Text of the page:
Restoring a degraded Kenyan landscape for people, nature and elite athletes
of forests and degraded land being restored
trained in climate smart agriculture, domestic biogas production, and tree nursery establishment and management
one school, one church and one mosque with access to clean water
Trillion Trees partner, WWF, as part of UK PACT (Partnering for Accelerated Climate Transitions) programme (funded by the UK Government’s Department for Business, Energy and Industrial Strategy (BEIS) through the UK’s International Climate Finance); the Eliud Kipchoge Foundation and national and county governments and community-based organisations, is implementing ‘Greening Kaptagat: Establishing agroforestry and clean energy solutions within a forest-based landscape in Kenya’. This one-year project is laying the foundations for work over the coming years that will reduce emissions, contribute to poverty alleviation and address land degradation.
An integrated landscape restoration plan has been developed which provides a road map to restore forests and farmlands, to enhance livelihoods of local communities and to improve biodiversity conservation and provision of ecosystem goods and services.
The project has been able to construct and install a solar-powered water pump, which supplies 172 households, a school, a church and a mosque with clean water, saving time they otherwise spend fetching water from the river. Through this project, the water catchment area along the spring will be protected through planting of native trees and controlling soil erosion, securing a continuous supply of water for the community.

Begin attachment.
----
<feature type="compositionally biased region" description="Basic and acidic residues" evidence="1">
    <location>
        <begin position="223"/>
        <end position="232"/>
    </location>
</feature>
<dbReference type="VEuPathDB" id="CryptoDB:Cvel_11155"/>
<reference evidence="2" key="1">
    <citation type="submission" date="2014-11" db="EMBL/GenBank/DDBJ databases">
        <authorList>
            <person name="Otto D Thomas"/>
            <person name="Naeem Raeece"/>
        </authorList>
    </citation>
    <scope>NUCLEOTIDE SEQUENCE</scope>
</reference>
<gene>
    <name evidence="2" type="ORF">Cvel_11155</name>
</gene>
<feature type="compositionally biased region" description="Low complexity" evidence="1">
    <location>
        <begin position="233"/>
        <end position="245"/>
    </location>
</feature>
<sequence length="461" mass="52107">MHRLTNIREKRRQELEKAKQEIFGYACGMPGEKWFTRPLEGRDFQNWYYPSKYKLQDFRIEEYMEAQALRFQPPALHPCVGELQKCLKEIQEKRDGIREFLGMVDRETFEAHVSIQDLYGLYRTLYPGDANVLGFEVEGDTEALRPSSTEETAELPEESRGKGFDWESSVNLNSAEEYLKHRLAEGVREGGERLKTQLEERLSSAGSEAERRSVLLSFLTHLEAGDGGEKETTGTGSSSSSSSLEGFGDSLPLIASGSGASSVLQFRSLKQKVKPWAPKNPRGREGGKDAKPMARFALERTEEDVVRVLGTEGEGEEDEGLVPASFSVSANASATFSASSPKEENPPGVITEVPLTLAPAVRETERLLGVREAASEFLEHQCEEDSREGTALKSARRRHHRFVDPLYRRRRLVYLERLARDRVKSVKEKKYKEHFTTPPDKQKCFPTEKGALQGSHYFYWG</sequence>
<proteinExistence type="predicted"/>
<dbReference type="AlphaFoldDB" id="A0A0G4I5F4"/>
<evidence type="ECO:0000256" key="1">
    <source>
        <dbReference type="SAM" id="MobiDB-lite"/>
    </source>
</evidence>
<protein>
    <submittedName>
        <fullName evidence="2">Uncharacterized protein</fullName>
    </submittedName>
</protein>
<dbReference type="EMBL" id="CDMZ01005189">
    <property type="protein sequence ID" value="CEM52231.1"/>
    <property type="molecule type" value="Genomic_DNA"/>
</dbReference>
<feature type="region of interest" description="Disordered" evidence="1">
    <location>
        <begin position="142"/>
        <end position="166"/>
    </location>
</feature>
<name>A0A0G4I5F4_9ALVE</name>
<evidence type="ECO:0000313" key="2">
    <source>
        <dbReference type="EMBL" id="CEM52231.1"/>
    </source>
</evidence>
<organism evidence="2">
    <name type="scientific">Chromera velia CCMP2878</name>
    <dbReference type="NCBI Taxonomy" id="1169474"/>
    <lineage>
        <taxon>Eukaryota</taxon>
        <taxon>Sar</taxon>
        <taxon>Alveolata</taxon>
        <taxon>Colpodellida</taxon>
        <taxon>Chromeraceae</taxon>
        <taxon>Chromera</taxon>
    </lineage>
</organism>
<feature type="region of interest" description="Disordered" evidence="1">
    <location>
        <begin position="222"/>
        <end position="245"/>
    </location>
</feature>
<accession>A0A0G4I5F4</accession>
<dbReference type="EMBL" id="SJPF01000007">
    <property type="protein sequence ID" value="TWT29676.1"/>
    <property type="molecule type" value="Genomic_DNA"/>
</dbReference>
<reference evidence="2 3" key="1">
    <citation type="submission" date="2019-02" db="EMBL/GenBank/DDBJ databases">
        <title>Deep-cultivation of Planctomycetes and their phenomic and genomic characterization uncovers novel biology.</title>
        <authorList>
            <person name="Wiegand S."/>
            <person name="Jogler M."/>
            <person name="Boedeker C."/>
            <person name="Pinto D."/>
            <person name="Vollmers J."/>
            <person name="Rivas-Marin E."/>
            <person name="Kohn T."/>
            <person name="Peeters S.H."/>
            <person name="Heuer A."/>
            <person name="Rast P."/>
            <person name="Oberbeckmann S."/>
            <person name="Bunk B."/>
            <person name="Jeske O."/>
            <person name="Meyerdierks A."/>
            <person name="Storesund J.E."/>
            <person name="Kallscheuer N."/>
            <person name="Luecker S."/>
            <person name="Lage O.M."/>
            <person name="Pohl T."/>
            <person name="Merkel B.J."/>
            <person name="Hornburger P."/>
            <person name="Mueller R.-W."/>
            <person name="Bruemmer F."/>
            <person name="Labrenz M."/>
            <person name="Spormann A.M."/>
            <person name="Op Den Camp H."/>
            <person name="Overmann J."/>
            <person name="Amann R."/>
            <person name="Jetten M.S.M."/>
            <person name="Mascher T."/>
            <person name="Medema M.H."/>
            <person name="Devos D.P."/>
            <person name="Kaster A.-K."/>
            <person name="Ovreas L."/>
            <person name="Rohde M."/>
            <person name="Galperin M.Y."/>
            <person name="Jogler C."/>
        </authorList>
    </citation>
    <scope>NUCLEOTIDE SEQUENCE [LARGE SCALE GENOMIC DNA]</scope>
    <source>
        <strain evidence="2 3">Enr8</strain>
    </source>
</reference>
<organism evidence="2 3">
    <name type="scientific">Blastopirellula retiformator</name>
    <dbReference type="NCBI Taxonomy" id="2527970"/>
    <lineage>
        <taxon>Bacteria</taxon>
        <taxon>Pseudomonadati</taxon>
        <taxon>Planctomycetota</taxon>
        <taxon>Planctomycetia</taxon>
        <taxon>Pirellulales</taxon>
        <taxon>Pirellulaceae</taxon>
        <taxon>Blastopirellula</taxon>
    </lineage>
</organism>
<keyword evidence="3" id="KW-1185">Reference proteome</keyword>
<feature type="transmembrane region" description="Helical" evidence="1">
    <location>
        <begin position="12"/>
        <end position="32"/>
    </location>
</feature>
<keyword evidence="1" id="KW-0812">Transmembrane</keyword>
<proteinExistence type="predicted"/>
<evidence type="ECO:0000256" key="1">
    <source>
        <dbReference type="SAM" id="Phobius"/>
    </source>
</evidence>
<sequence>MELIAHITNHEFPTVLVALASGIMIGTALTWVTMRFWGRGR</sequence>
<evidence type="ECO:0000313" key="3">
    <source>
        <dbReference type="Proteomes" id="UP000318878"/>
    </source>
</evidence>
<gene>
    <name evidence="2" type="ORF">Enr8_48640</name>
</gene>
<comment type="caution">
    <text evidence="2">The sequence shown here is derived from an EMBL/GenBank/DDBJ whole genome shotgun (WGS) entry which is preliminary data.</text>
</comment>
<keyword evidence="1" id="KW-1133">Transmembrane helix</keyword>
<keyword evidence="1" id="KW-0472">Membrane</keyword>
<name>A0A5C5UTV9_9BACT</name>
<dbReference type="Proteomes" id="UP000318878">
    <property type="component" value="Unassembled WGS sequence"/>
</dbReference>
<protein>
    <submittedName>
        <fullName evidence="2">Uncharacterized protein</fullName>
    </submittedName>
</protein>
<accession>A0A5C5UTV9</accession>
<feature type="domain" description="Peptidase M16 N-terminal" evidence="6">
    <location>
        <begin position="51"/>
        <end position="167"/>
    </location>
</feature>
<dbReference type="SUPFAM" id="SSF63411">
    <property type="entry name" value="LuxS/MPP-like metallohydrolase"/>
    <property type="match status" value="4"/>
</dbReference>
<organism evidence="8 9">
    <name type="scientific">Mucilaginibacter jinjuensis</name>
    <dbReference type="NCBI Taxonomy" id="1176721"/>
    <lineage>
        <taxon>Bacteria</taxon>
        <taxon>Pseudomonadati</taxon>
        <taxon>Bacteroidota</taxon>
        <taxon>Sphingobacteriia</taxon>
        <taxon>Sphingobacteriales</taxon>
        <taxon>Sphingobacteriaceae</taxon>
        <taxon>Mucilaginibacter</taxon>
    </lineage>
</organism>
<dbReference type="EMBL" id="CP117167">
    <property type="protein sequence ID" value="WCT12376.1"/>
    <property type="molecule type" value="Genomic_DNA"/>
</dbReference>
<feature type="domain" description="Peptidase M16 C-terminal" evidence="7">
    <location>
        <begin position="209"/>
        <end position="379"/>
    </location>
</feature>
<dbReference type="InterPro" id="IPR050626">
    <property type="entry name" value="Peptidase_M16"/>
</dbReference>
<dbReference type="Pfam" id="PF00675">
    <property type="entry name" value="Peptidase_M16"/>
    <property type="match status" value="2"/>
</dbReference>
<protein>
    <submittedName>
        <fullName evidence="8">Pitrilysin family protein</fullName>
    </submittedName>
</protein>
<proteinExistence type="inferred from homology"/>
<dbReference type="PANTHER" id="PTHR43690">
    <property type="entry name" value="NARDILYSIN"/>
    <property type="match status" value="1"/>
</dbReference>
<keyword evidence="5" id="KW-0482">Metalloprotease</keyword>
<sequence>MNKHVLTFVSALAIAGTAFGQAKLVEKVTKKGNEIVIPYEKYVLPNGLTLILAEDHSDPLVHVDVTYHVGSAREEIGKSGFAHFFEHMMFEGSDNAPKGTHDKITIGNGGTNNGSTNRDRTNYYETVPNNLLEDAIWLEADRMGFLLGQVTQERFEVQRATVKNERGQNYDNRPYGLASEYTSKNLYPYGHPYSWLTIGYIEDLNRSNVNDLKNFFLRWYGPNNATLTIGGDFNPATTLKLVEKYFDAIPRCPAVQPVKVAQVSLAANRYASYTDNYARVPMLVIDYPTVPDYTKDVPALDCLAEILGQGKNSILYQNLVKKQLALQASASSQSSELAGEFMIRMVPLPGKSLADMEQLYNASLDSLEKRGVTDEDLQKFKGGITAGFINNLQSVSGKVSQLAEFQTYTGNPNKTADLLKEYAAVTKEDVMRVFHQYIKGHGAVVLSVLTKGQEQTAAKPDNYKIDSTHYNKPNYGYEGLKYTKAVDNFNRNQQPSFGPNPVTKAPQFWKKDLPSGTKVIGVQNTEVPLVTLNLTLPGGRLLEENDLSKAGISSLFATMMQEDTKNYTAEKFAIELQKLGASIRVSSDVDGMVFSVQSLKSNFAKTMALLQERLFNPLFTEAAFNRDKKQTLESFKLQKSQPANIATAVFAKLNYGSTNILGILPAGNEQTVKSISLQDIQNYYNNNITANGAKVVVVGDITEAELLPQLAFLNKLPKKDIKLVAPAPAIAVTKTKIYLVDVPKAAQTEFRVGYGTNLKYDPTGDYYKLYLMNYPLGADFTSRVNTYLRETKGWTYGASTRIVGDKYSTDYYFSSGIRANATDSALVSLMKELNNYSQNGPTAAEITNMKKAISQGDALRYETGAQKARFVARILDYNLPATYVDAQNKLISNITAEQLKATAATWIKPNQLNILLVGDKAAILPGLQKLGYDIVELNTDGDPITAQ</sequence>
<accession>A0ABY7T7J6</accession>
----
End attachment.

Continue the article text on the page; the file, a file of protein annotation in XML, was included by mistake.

The project has also trained 120 farmers on management of domestic biogas units and utilization of the gas, production of high-quality restoration materials (including tree and shrub seedlings and grasses), and climate-smart agriculture. For example, many farmers within the landscape keep livestock for milk production, with some of this livestock grazing in the forest. With biogas units, grazing pressure is reduced and dung provides stock feed for biogas production.
The 32,941 hectare Kaptagat landscape is part of the Elgeyo Hills-Cherangany Ecosystem and is an important carbon sink, water tower and livelihood source for local communities. The landscape is home to eight different communities that rely on the region for water, wood-based goods and agriculture, while also supporting the area’s rich biodiversity. It’s also home to a world-renowned, high-altitude training camp for elite athletes.
But this special place is under threat. Unsustainable use of forest products, overgrazing and charcoal production, inadequate regulation and inadequate alternative means of livelihood, mean forest cover and grassland areas are declining at an alarming rate.
The steep terrain and soil characteristics of the area exacerbate these pressures as the largely treeless farmland is highly vulnerable to degradation. The team has been working with Eliud Kipchoge – Olympic marathon champion, world record holder, and one of Kenya’s most celebrated runners who trains in Kaptagat – to raise the profile of the issues facing the region.
Lead Partner: WWF-UK
Additional partners: UK PACT (Partnering for Accelerated Climate Transitions) programme (funded by the UK Government’s Department for Business, Energy and Industrial Strategy (BEIS) through the UK’s International Climate Finance); the Eliud Kipchoge Foundation and national and county governments and community-based organisations